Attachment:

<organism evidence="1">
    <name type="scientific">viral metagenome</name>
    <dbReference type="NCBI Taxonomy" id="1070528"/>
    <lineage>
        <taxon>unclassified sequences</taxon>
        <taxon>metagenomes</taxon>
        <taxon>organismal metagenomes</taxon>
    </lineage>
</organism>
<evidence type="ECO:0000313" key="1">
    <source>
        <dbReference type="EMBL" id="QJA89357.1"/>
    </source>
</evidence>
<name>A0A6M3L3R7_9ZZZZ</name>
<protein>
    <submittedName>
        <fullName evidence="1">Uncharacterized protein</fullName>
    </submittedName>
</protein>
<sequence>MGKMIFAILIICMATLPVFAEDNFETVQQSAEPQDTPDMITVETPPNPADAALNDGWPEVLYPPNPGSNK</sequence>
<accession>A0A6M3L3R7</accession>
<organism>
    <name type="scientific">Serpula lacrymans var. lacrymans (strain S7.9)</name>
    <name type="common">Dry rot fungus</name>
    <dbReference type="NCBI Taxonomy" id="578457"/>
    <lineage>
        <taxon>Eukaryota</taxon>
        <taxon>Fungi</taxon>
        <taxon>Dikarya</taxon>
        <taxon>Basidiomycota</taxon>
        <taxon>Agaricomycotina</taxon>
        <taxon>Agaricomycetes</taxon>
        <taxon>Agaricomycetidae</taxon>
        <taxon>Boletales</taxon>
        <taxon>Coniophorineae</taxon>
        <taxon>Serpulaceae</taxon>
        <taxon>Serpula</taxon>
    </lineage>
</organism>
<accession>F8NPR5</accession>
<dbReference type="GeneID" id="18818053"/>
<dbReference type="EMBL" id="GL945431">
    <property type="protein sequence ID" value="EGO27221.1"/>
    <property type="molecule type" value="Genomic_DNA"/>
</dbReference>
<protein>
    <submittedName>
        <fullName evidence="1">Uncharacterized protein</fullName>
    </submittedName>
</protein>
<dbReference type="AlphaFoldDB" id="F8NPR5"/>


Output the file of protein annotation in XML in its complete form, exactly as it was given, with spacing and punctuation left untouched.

<organism evidence="1">
    <name type="scientific">viral metagenome</name>
    <dbReference type="NCBI Taxonomy" id="1070528"/>
    <lineage>
        <taxon>unclassified sequences</taxon>
        <taxon>metagenomes</taxon>
        <taxon>organismal metagenomes</taxon>
    </lineage>
</organism>
<evidence type="ECO:0000313" key="1">
    <source>
        <dbReference type="EMBL" id="QJA89357.1"/>
    </source>
</evidence>
<name>A0A6M3L3R7_9ZZZZ</name>
<protein>
    <submittedName>
        <fullName evidence="1">Uncharacterized protein</fullName>
    </submittedName>
</protein>
<sequence>MGKMIFAILIICMATLPVFAEDNFETVQQSAEPQDTPDMITVETPPNPADAALNDGWPEVLYPPNPGSNK</sequence>
<accession>A0A6M3L3R7</accession>
<organism>
    <name type="scientific">Serpula lacrymans var. lacrymans (strain S7.9)</name>
    <name type="common">Dry rot fungus</name>
    <dbReference type="NCBI Taxonomy" id="578457"/>
    <lineage>
        <taxon>Eukaryota</taxon>
        <taxon>Fungi</taxon>
        <taxon>Dikarya</taxon>
        <taxon>Basidiomycota</taxon>
        <taxon>Agaricomycotina</taxon>
        <taxon>Agaricomycetes</taxon>
        <taxon>Agaricomycetidae</taxon>
        <taxon>Boletales</taxon>
        <taxon>Coniophorineae</taxon>
        <taxon>Serpulaceae</taxon>
        <taxon>Serpula</taxon>
    </lineage>
</organism>
<accession>F8NPR5</accession>
<dbReference type="GeneID" id="18818053"/>
<dbReference type="EMBL" id="GL945431">
    <property type="protein sequence ID" value="EGO27221.1"/>
    <property type="molecule type" value="Genomic_DNA"/>
</dbReference>
<protein>
    <submittedName>
        <fullName evidence="1">Uncharacterized protein</fullName>
    </submittedName>
</protein>
<dbReference type="AlphaFoldDB" id="F8NPR5"/>